Just as you can never convince music lovers of a certain age that today's pop radio compares favorably to Nevermind, The Chronic, Ten or The Low End Theory, so too are wrestling fans who grew up during the Monday Night Wars devoutly faithful to the late '90s as a true Golden Era.
But when it comes to the WWE, it's not mere nostalgia. Older was better.
Fact is, pro wrestling was on a downward trend even before Triple H sexed up the corpse of Katie Vick in 2002 — a cynical nadir that lay bare how far the organization had strayed from the brilliant, inspired storytelling of its heyday.
Sure, there have been a handful of fun moments in the decade since, but all things considered, the lone beacon of light during an otherwise staid era has been CM Punk.
Antihero. Iconoclast. Straight-edge talisman. One of the WWE's biggest stars.
And now he's gone.
On Tuesday, Punk was moved from the main roster to the alumni section of the WWE's website. The tweet that followed merely confirmed suspicions that had floated about since he'd walked out of the company in January before a broadcast of WWE Raw.
In no line of work is retirement as malleable a concept as pro wrestling, where comebacks are traditionally as common as winter colds. But there's reason to believe Punk's farewell is not a "work" (industry parlance for a deception) — not least due to the 35-year-old's mounting dissatisfaction with the company and whispers of concussion issues.
If this is indeed the end, Punk walks away as, beyond question, the greatest performer of his generation and something wrestling fans don't see too often: a true original. Here are five reasons why.
1. He infused Attitude into the post-Attitude Era.
Kevin Nash and Scott Hall’s invasion of WCW gets the credit for ushering in the Attitude Era, but the true catalysts for the movement were Paul Heyman and his band of misfits in South Philly. Punk not only represented the ECW's renegade spirit metaphorically, but actually held the bastardized WWE version of the ECW belt and was repped by Heyman himself. He embodied attitude, an invaluable counterpoint in the sterilized, PG-rated version of the WWE.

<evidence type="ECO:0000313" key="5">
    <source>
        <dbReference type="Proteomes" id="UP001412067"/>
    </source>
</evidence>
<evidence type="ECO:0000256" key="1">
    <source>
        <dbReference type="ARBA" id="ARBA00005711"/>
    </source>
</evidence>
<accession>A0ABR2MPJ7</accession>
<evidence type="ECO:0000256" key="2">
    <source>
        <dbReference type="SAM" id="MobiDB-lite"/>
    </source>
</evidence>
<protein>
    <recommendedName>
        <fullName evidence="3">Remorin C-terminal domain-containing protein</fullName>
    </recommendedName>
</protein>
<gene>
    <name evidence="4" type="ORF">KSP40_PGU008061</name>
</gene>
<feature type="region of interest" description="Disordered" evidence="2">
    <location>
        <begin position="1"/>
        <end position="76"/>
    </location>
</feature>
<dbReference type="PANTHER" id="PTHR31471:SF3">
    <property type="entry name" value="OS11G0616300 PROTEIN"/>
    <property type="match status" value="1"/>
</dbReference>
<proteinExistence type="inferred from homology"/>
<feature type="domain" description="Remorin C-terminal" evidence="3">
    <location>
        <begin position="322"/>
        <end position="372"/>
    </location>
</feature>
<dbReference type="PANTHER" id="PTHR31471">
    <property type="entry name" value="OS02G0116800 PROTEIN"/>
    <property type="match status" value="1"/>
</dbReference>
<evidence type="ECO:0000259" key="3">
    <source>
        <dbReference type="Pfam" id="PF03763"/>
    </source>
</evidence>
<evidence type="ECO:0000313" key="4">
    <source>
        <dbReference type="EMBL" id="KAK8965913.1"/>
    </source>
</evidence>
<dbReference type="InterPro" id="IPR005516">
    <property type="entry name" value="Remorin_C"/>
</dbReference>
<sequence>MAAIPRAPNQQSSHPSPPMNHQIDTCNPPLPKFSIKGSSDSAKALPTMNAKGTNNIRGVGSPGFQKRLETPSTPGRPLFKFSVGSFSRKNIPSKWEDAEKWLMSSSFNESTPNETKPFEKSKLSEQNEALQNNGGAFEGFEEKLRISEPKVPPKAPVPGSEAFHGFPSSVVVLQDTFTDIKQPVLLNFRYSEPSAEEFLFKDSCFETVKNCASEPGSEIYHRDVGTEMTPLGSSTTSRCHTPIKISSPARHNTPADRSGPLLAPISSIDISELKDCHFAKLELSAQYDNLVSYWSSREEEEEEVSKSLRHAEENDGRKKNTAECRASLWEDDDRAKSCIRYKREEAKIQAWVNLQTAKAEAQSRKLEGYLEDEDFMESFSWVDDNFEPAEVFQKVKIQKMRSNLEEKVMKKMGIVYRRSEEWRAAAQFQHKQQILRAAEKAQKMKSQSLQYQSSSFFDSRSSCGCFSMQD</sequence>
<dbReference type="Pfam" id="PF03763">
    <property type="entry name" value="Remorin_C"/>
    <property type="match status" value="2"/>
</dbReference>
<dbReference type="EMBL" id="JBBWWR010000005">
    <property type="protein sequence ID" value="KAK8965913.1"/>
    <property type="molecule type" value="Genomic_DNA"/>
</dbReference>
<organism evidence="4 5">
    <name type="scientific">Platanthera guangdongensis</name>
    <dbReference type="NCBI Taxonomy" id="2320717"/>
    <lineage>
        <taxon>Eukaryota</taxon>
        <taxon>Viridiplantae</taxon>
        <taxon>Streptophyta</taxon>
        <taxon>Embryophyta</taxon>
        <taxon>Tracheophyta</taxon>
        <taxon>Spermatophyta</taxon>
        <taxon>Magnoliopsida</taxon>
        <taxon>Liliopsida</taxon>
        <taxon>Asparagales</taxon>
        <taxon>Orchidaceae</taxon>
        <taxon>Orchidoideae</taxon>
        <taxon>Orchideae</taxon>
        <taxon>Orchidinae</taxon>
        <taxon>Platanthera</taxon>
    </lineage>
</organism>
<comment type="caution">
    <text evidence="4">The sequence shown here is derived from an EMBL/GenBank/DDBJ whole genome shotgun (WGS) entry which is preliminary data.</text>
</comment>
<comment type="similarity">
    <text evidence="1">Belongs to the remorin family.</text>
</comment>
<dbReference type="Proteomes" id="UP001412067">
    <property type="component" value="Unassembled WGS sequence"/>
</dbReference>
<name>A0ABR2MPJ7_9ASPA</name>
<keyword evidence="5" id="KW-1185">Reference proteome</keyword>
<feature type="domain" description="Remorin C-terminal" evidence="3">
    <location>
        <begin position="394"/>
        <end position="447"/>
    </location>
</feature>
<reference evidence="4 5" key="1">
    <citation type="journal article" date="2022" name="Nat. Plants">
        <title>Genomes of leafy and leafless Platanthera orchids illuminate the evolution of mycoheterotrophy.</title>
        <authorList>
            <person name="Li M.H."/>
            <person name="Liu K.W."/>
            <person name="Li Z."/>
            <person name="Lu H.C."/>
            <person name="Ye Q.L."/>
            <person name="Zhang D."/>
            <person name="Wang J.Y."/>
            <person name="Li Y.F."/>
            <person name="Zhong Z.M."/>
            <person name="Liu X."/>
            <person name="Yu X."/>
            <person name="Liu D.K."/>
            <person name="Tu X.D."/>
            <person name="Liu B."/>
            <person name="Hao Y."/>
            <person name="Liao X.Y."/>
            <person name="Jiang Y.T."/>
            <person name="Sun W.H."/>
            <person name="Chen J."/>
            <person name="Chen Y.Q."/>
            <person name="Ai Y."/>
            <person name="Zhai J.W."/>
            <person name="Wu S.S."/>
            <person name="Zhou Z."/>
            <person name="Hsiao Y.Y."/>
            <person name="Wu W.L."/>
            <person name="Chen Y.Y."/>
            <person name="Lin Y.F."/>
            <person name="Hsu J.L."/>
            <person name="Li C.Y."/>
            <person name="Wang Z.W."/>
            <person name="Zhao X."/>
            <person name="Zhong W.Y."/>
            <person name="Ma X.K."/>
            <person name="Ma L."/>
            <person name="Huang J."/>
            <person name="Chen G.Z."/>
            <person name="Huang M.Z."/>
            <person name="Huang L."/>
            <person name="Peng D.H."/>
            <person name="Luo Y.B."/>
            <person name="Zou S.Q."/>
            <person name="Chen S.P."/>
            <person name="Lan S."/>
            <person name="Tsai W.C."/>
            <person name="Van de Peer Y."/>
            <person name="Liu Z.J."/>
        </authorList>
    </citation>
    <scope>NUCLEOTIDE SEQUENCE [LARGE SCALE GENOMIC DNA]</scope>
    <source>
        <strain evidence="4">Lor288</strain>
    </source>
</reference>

2. He dominated on the stick and in the ring with equal aplomb.
Golden Era superstars like "Stone Cold" Steve Austin, The Rock, Shawn Michaels, Chris Jericho and Scott Hall rose to prominence because their formidable in-ring skills (a/k/a work rate) were equalled by the promos they cut. Kurt Angle and Ric Flair were two of the best ever when it came to elite performance in both facets. At the end of the day, CM Punk could be remembered as a more complete sports entertainer than either.
3. He excelled equally as a heel and as a face.
Guys like Triple H and Jericho were phenomenal as heels — the dastardly villains in the black-vs.-white, good-vs.-evil dichotomy that embodies pro wrestling — but were never quite over the same way as faces. "Stone Cold" was the iconic face of the Attitude Era, but was never able to get over as a heel.
Punk could convincingly get over as both. And he never changed the core of his character to do so, just used different facets of who he was. He remains an all-time master at crowd control.
4. He convincingly held the strap for a stupid amount of time as a smaller performer.
Vince McMahon has always been enamored by giants: Hogan, Andre, Rikishi, Taker, Diesel, Luger, Kane. So it was no small achievement when Punk held the WWE title for 434 consecutive days — from Nov. 20, 2011 through Jan. 27, 2013 — earning recognition as the longest reigning champion of the modern era.
Shawn Michaels (a/k/a "The Heartbreak Kid") was the first smaller-statured performer to have a significant title reign. In an era when guys don't hold the strap for very long, Punk held the belt for 203 days longer than HBK's longest stint.
5. Pulled off the greatest shoot promo ever.
Was it a shoot? Was it a work? Only Vince and Punk know for sure. What everyone knows is it was very likely the most compelling promo ever cut — and an indelible part of a one-of-a-kind legacy.